Issue #051 News

The Lab: Lezyne Digital Pressure Drive long-term review – The saviour when you’re in need?

Is the Lezyne Digital Pressure Drive the ideal companion for your daily adventures?
Lezyne’s mini-pump accompanied us for 12 months as we put it to the test. We found out whether it allows you to quickly resume your ride or whether you’ll have to call a friend to pick you up off the side of the trail after all.

Lezyne Digital Pressure Drive | Tester Benjamin Topf, Peter Walker | Test Duration 12 months | Price € 74,95 | Weight 133 g | Manufacturer’s website

Surely, we’ve all had the experience of being stuck in the middle of nowhere with a flat tire. Ideally, you should always carry the right tools to fix these kinds of problems, which starts with a reliable pump. We put the Lezyne Digital Pressure Drive to the test for you for 12 months.

The pump housing and all aluminium parts are CNC machined and guaranteed to be very durable, withstanding pressures of up to 120 psi or 8.3 bar. The pump is said to be optimised for pressures between 50 and 90 psi. Thanks to a flexible hose that can be stowed inside the housing, the pump retains its compact dimensions while being easy to connect to a valve. The Air Bleed System releases the pressure inside the hose, making it easier to remove the Flip-thread Chuck. The flexible hose is compatible with Presta and Schrader valves, and the integrated valve core tool allows you to remove or tighten the valve core if necessary. Once the tire is inflated, you don’t have to rely on your thumb or an additional gauge to check the pressure since the mini-pump features an integrated digital pressure gauge. Weighing in at 133 g and measuring 17 cm long, you can carry it in your pocket or attach it to the frame using the bracket provided. The pump is exclusively available in black and will set you back by € 74.95.

Good readability
The large digital gauge makes it easy to read the air pressure.

The pump is designed for inflating tires but it can also be used on the fork. However, it can’t handle the kind of pressure ranges used for shocks. In general, using the pump for inflating high pressures requires a lot of effort. It took us 100 pump strokes to add 9 psi to a 2.4” wide 29” MAXXIS Minion DHR II, fitted to a 30 mm wide rim. The digital pressure gauge makes it easy to read the pressure, but when we double checked the pressure with a conventional gauge, we always found a deviation of 2–3 psi too much and we often found that gauge displayed 0.4 bar when switching it on, though the chuck wasn’t screwed onto a valve. Thanks to the sufficiently long and flexible hose, the handling is made much easier. The pump is compatible with Presta and Schrader valves, but you’ve got to be careful when handling Presta valves. When you unscrew the chuck, it can happen that you also unscrew the valve core and pull it out with the chuck, completely deflating the tire. As such, we recommend tightening the valve core with the integrated valve core tool before attaching the chuck. In case you do unintentionally remove the valve core, at least you’ve got the right tool to put it back in. The pump generally shows good workmanship, but the rubber cap for the pump-side of the hose fell off, never to be found again.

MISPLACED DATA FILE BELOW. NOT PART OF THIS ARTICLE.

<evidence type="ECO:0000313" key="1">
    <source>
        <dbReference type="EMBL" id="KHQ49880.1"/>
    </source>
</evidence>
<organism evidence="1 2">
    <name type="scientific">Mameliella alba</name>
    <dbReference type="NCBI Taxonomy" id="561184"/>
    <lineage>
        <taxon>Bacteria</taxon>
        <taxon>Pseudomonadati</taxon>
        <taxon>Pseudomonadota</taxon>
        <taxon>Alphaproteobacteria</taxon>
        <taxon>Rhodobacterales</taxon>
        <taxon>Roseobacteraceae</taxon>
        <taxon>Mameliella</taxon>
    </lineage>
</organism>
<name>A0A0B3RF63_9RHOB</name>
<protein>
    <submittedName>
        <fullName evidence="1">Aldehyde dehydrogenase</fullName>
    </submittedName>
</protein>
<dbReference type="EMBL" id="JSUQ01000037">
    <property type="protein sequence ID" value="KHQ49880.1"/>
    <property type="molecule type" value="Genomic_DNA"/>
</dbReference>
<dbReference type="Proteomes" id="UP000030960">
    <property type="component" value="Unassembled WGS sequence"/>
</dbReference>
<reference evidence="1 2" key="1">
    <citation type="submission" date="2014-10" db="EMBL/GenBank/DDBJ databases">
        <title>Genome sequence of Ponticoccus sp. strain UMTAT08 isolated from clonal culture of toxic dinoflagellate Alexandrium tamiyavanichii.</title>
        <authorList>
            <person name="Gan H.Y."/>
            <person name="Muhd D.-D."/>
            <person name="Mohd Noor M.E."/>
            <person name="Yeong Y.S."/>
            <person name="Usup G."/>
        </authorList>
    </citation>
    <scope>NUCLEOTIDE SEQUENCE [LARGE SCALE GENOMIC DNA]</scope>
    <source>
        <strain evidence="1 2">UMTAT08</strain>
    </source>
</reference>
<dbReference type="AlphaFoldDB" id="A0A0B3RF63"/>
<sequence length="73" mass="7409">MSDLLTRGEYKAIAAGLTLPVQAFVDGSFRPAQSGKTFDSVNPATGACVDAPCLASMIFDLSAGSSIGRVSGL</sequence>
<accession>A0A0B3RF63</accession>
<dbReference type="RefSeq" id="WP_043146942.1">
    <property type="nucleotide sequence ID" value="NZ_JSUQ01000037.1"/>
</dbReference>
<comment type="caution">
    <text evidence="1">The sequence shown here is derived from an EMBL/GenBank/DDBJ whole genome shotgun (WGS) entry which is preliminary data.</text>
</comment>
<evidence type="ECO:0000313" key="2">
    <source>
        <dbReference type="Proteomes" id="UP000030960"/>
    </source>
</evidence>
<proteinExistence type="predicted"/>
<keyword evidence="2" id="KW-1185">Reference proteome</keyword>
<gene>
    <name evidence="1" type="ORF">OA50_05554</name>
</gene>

Two in one
The pump can be used to inflate the tires as well as the fork.
The flexible hose makes handling the pump much easier and can be stowed away inside it to save space.

The Lezyne Digital Pressure Drive is well-made and compatible with both tires and forks. The flexible hose makes the handling much easier and keeps the pump nice and compact. Thanks to the digital manometer, checking the pressure is easy, though you must keep in mind that it isn’t always accurate. You should also make sure that the valve core is securely tightened before attaching the chuck. Otherwise, you might end up unscrewing it unintentionally.


  • good workmanship
  • compact dimensions
  • easier handling thanks to the flexible hose


  • can unscrew loose valve cores
  • digital pressure gauge is inaccurate

Did you enjoy this article? If so, we would be stoked if you decide to support us with a monthly contribution. By becoming a supporter of ENDURO, you will help secure a sustainable future for high-quality mountain bike journalism. Click here to learn more.

Words: Mike Hunger Photos: Benjamin Topf

About the author

Mike Hunger

From slopestyle and landscape photography to enduro and action shots. Mike enjoys trying new things and loves action. He also loves craftsmanship, regularly going on road trips with his VW Syncro van, which he restored and converted himself. Of course, his bike and his camera are always with him so that he can ride the finest trails from Italy to the Alps and capture the most beautiful moments. Thanks to his training as an industrial mechanic, his experience in cycling and his photographic skills, he can apply his know-how perfectly as a bike journalist, testing the latest bikes and components and documenting his findings. As a photography nerd, he also captures the reviews with his camera and ensures that the magazine features only the best images.